What you probably don’t know is that we’re involved in a variety of international research programs around the globe – everything from safer, quieter and more efficient airplanes to electronic vehicle research. It is something we’ve been doing for years and it is a great way to incubate new concepts and ideas that later transform into market-ready products. It is an amazing place for young researchers and grad students to really push their limits in a business environment.
How did you end up at Siemens?
The first time was in 2010 when I had a student job in the simulation division and aerospace competence center of LMS International. This was after my first Master in electromechanical-electrotechnical engineering from the University of Gent. In particular, I worked on parametric modeling of a preliminary structure of a horizontal stabilizer and actuation mechanism, a modal analysis of the stabilizer, a static stress analysis of the rotation shaft and a kinematic and dynamic analysis of the complete mechanism. In the meantime, I worked on a second Master of science in mechanical engineering with specific option, automotive. This was at the KU Leuven.
In July 2011, I came again by chance in contact with LMS International, but this time with the test division. It was for my masters’ thesis subject: to develop sound synthesis models for hybrid and electric vehicles (HEV). The Royal Flemish Engineers Association and the Flemish Society of Engineers selected my work as part of the 20% best engineering theses in Belgium. After this, I continued to work on HEV subjects as part of the Flemish government’s IWT O&O project HEV-NVH together with LMS and KU LEUVEN. In 2012, I joined LMS, now Siemens PLM Software, as staff member on the R&D test division team working on topics related to hybrid and electric vehicles, E-drivetrains, model-based system testing, multiphysics and condition monitoring.
What is your project about?
To be honest, I’m involved in multiple projects which have a certain link to the e-drivetrains or model-based system testing research topics: DEMOTEST-EV, REFLEXION, MODRIO, ESPESA, MULTI-CMS, VIBMON, and ENABLE S3.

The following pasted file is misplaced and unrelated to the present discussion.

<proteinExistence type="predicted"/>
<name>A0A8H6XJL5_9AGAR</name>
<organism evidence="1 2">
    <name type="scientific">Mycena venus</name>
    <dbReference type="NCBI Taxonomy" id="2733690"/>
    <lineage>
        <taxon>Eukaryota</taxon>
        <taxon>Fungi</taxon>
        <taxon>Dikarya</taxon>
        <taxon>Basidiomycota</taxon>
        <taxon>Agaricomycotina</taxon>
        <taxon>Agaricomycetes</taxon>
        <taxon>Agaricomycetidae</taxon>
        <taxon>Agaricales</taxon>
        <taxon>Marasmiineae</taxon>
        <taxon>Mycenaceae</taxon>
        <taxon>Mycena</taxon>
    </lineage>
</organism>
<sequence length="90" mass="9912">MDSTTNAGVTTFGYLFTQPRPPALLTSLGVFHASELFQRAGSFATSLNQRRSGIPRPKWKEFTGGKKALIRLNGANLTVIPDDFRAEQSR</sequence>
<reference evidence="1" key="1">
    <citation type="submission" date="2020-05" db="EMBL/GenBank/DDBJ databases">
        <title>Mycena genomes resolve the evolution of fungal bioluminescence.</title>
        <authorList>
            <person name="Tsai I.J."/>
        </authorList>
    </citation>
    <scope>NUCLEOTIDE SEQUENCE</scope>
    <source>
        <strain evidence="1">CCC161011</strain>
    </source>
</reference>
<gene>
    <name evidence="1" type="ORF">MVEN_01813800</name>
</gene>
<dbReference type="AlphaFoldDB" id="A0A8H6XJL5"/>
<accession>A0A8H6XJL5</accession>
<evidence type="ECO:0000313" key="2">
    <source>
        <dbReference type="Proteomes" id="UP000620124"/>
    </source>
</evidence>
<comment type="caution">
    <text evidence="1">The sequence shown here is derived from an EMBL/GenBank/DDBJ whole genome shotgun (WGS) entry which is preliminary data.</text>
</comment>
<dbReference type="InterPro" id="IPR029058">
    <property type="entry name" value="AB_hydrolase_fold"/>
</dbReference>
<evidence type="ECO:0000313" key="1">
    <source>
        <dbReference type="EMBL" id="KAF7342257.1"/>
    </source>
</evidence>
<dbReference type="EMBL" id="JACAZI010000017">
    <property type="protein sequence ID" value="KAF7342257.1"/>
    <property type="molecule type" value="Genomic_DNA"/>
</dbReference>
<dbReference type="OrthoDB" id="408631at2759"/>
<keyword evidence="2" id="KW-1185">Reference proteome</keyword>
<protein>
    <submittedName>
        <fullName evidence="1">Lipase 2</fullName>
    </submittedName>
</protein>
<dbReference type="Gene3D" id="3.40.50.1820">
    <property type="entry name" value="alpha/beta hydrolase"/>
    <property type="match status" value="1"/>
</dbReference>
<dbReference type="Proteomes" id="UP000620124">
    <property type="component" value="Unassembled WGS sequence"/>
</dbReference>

The first project, DEMOTEST-EV covers DEsign MOdelling and TESTing tools for Electrical Vehicles. The purpose is to develop advanced and extended design, modeling and testing tools for automotive applications.
In general, I help supervise our research fellows to get them ready for a PhD degree and they help me with topics related to electromechanical drivetrains in HEV (define testing procedures, explore the multiphysical behavior, influence of control on NVH behavior, develop resolver algorithm, system identification of electromechanical machines, model-based testing of EMs, CM and diagnostics based on electric signature analysis).
Other parts of my job include sharing my technical knowledge on electromechanical drivetrains and working with different universities to explore new networks, find new contacts and strengthen my knowledge. Of course, I write papers about the results of the HEV project work.
In another project, MODRIO, which is almost finalized, I tried to simulate an e-drivetrain in LMS Imagine.Lab Amesim and correlate it with real measurements acquired in LMS Test.Lab. In addition, we tried to estimate the mechanical torque on the shaft without having a real available sensor. This work will continue in the REFLEXION project. Besides work on condition monitoring of e-drivetrains, I am involved in the project management of the MULTI-CMS and VIBMON initiatives. And recently, I have started to work on Enable S3 that focuses on model-based system testing for autonomous vehicles.
Why did you choose this area?